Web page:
Senate and Assembly Release Budget Priorities

 Over the weekend, the NYS Senate and Assembly both released their house’s budget proposals detailing their priorities as the 2021-2022 state budget process continues towards its April 1 deadline. 

As the legislature has worked through the budget process, HCP has urged the adoption of our priorities to address the many concerns of the home care industry, and we continue to do so.  There were many issues prior to the pandemic, and many more as a result of the pandemic.  

In its most recent communication with the legislature, HCP  urged the use of enhanced federal funding for home and community-based services to provide financial resources to home care providers in order to ensure that they can sustain the additional expenses related to COVID response, and to invest in workforce recruitment and retention. In addition, HCP continues to strongly press for the full statutory repeal of the Licensed Home Care Services Agency Request for Offers (LHCSA RFO).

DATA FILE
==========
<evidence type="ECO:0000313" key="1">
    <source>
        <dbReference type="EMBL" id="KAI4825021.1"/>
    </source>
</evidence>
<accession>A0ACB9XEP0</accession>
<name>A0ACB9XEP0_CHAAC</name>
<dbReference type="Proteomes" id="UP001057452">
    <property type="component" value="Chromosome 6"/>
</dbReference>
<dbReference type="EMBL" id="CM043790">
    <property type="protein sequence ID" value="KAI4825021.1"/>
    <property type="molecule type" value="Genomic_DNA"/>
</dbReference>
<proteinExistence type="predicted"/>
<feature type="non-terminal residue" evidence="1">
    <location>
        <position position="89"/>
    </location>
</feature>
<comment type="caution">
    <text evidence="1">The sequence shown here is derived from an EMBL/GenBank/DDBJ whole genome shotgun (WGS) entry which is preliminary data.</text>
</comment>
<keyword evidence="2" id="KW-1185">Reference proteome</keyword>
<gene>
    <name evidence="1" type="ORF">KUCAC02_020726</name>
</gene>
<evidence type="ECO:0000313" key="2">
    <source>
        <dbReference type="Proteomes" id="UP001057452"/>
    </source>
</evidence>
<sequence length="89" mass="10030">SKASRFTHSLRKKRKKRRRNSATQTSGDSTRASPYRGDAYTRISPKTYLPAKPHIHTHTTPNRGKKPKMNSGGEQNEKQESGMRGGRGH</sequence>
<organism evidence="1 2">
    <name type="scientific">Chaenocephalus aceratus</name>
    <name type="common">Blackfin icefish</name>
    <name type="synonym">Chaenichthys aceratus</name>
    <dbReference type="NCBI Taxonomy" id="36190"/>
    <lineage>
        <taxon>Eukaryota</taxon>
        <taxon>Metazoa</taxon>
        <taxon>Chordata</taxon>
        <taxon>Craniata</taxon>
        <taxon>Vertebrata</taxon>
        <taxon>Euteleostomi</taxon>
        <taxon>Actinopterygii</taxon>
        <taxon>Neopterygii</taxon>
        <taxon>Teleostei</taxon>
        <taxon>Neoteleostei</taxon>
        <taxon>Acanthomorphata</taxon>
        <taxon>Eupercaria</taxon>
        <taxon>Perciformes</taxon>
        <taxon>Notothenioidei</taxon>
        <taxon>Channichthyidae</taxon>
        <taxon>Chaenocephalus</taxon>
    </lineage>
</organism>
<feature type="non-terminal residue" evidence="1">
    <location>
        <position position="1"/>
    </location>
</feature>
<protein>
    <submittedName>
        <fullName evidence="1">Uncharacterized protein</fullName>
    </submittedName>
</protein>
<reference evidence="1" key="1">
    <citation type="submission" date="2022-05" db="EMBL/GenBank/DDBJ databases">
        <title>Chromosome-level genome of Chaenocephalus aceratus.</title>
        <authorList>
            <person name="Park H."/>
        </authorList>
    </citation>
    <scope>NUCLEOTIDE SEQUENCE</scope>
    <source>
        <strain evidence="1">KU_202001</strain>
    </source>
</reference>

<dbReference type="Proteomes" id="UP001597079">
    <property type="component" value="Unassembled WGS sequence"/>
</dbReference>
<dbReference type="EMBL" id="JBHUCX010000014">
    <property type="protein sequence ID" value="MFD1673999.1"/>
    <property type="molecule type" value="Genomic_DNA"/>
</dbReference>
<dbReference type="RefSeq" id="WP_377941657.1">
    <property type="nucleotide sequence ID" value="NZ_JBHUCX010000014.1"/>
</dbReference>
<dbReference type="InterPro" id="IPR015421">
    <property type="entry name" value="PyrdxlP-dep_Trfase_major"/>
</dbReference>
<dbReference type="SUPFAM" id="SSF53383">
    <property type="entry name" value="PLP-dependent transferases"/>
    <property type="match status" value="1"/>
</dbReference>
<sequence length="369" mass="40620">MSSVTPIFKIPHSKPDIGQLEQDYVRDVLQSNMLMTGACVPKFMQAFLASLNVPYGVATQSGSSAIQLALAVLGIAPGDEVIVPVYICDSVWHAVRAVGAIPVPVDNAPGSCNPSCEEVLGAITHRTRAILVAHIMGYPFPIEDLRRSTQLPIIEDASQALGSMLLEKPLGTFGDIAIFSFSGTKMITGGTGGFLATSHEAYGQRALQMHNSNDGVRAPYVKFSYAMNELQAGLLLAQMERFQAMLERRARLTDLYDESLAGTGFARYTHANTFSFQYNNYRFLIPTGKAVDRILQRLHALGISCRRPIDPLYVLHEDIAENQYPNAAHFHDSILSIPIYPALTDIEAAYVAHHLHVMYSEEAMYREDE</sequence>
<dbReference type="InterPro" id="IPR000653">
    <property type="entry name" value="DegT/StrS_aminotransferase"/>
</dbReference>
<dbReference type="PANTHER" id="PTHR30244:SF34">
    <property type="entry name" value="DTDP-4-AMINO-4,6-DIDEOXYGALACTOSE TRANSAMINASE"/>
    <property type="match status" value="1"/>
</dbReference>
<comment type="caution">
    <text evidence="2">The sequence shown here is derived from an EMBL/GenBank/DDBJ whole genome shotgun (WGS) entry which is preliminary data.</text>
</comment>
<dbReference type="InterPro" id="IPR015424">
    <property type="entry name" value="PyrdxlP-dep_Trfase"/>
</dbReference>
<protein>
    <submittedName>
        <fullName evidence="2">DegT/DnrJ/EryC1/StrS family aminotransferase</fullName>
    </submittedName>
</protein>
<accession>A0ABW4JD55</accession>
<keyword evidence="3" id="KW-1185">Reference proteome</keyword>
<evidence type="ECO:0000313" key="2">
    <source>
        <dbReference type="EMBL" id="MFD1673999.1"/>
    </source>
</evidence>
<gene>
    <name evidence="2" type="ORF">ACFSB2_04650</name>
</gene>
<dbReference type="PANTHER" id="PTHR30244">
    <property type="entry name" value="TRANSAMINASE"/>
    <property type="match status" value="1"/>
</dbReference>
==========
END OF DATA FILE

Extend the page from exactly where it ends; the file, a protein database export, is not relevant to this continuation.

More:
HCP is pleased that the Legislature has agreed with some its advocacy items, like repealing the Medicaid Global Cap and exempting from managed care the Traumatic Brain Injury (TBI) and Nursing Home Transition and Diversion (NHTD) Waiver programs. HCP is gravely disappointed over the failure to repeal the LHCSA RFO, the failure to provide serious investment in the home care industry, and the failure to address the increased expenses providers have incurred due to COVID, among other issues that have not been addressed in the budget process. HCP continues to call on the Legislature to act on these issues and make a serious investment in the home care industry.